Eric Burger | 1 Sep 02:37 2011

Re: 2119bis

This highlights an interesting issue as an RFC goes from PS to IS.  I would offer that most SHOULDs in a
document will, if there are real implementations out there, migrate to MUST or MUST NOT.

On Aug 31, 2011, at 9:57 AM, hector wrote:

> I think you are speaking of long term operations where an SHOULD is so widely adopted, it inherently
because a MUST have in all new implementations.  So that vain, sure, eventually the better options
naturally become part of the protocol to the extent the options might be even remove to simplify things.  We
also have the opposite where a SHOULD is implemented but no one users it so eventually, it may be remove as an option.

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Hector | 1 Sep 08:58 2011
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Re: 2119bis

Murray S. Kucherawy wrote:

> Ditto.  And I also see a lot of creative interpretation.  There's little we 
> can do to thwart any of those problems; some people read what they want to 
> read and do so in a vacuum.

+1.

I couldn't agree with you more Murray!

When you consider that its not very hard to find mainstream software, 
or even the one they are using to post mail in the list using well 
established IETF protocols that follows RFC2119 to the letter, it 
makes you wonder if there really a problem with RFC2119. I mean, I 
don't see it myself. It reads pretty clear to me, especially section 6 
with that precise non-ambiguous sentence.

    6. Guidance in the use of these Imperatives

    Imperatives of the type defined in this memo must be used with care
    and sparingly.  In particular, they MUST only be used where it is
    actually required for interoperation or to limit behavior which has
    potential for causing harm (e.g., limiting retransmisssions)  For
    example, they must not be used to try to impose a particular method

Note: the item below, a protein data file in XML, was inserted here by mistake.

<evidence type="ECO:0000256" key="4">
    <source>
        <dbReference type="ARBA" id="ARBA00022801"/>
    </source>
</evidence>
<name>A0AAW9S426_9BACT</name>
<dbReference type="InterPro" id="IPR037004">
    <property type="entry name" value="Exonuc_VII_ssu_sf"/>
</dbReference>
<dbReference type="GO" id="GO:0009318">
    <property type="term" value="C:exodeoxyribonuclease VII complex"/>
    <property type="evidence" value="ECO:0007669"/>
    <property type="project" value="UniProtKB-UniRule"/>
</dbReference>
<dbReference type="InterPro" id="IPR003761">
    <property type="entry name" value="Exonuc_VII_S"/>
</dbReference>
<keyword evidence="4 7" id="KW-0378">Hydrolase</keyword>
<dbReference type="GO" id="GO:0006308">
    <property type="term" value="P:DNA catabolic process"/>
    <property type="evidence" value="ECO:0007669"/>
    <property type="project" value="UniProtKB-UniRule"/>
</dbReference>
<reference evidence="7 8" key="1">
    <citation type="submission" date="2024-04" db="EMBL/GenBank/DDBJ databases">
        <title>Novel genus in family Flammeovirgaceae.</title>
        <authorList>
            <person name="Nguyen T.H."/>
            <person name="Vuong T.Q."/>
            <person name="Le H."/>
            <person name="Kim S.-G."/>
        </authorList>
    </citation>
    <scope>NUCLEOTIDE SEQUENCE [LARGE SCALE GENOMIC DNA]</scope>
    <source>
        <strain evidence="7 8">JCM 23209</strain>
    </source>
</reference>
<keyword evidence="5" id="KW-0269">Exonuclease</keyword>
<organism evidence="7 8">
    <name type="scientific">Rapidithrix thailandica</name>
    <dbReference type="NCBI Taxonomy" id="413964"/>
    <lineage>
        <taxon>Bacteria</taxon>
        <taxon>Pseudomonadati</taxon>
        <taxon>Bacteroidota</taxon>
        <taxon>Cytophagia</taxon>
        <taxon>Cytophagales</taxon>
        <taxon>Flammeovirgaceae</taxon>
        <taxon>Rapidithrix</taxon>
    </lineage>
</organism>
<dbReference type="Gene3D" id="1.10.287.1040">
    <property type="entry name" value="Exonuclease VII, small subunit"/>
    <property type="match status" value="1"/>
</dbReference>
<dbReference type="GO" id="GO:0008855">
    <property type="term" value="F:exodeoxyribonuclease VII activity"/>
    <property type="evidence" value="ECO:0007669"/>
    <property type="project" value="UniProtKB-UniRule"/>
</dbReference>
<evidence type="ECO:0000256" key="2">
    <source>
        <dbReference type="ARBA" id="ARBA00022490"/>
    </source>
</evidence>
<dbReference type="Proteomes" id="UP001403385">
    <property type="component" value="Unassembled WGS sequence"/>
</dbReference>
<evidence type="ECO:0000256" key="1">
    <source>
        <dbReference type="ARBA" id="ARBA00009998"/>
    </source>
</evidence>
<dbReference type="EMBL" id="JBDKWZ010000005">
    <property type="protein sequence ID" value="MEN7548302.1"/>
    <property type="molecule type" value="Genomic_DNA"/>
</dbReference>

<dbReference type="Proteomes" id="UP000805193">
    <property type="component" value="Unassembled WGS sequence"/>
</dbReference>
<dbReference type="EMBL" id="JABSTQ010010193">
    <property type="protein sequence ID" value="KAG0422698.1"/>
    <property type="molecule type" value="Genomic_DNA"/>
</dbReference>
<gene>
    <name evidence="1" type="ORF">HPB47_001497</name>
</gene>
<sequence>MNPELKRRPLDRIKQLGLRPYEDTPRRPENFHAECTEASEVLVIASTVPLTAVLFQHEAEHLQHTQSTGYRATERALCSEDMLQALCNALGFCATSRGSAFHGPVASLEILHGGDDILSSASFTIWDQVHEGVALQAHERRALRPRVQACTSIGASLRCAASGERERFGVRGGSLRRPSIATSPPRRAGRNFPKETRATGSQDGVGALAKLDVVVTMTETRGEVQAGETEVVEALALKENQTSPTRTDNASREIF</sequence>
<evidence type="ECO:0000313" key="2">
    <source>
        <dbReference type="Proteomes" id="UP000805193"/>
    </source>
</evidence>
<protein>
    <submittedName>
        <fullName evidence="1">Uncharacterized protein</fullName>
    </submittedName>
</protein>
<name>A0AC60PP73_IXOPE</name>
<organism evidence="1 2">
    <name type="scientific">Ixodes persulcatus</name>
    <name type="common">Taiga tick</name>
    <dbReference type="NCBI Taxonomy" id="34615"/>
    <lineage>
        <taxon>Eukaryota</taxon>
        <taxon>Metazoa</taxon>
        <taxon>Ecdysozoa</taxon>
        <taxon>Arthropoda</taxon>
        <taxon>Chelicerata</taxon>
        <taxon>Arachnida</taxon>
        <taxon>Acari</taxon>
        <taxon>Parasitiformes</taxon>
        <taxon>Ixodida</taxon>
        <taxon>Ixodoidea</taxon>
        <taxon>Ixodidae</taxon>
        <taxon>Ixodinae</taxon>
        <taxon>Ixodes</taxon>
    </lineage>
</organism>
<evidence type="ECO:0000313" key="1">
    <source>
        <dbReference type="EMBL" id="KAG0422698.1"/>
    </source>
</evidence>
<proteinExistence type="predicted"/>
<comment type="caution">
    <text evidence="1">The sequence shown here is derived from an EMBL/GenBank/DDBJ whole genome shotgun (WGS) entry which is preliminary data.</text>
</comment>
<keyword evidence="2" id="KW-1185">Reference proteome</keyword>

on implementors where the method is not required for
    interoperability.

That last sentence is so clear. Maybe the error is not using an 
uppercase MUST NOT and NOT REQUIRED in that last sentence.  Maybe 
software people need logic statements like:
(Continue reading)

Andrew G. Malis | 1 Sep 13:42 2011
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Re: Last Call: <draft-kompella-l2vpn-l2vpn-07.txt> (Layer 2 Virtual Private Networks Using BGP for Auto-discovery and Signaling) to Informational RFC

Speaking as an individual, the solution in this draft has been has been operationally deployed in a number of service provider networks, and it should be documented in an informational RFC.

Speaking as PWE3 co-chair, I would be happier if this draft required that routers that implement this solution also implement RFC 4447, that RFC 4447 be configured as the default mechanism for pseudowire signaling, and that RFC 4447 was moved from an informational to a normative reference. In practice, I know that routers that implement this also do implement RFC 4447, but I would like to see it in the RFC as well.

Thanks,
Andy


Subject: Date: From: Reply-To: To:
Last Call: (Layer 2 Virtual Private Networks Using BGP for Auto-discovery and Signaling) to Informational RFC
Tue, 30 Aug 2011 10:50:05 -0700
The IESG <iesg-secretary <at> ietf.org>
ietf <at> ietf.org
IETF-Announce <ietf-announce <at> ietf.org>


The IESG has received a request from an individual submitter to consider the following document: - 'Layer 2 Virtual Private Networks Using BGP for Auto-discovery and Signaling' <draft-kompella-l2vpn-l2vpn-07.txt> as an Informational RFC The IESG plans to make a decision in the next few weeks, and solicits final comments on this action. Please send substantive comments to the ietf <at> ietf.org mailing lists by 2011-09-27. Exceptionally, comments may be sent to iesg <at> ietf.org instead. In either case, please retain the beginning of the Subject line to allow automated sorting. Abstract Layer 2 Virtual Private Networks (L2VPNs) based on Frame Relay or ATM circuits have been around a long time; more recently, Ethernet VPNs, including Virtual Private LAN Service, have become popular. Traditional L2VPNs often required a separate Service Provider infrastructure for each type, and yet another for the Internet and IP VPNs. In addition, L2VPN provisioning was cumbersome. This document presents a new approach to the problem of offering L2VPN services where the L2VPN customer's experience is virtually identical to that offered by traditional Layer 2 VPNs, but such that a Service Provider can maintain a single network for L2VPNs, IP VPNs and the Internet, as well as a common provisioning methodology for all services. The file can be obtained via http://datatracker.ietf.org/doc/draft-kompella-l2vpn-l2vpn/ IESG discussion can be tracked via http://datatracker.ietf.org/doc/draft-kompella-l2vpn-l2vpn/ The following IPR Declarations may be related to this I-D: http://datatracker.ietf.org/ipr/1149/ _______________________________________________ IETF-Announce mailing list IETF-Announce <at> ietf.org https://www.ietf.org/mailman/listinfo/ietf-announce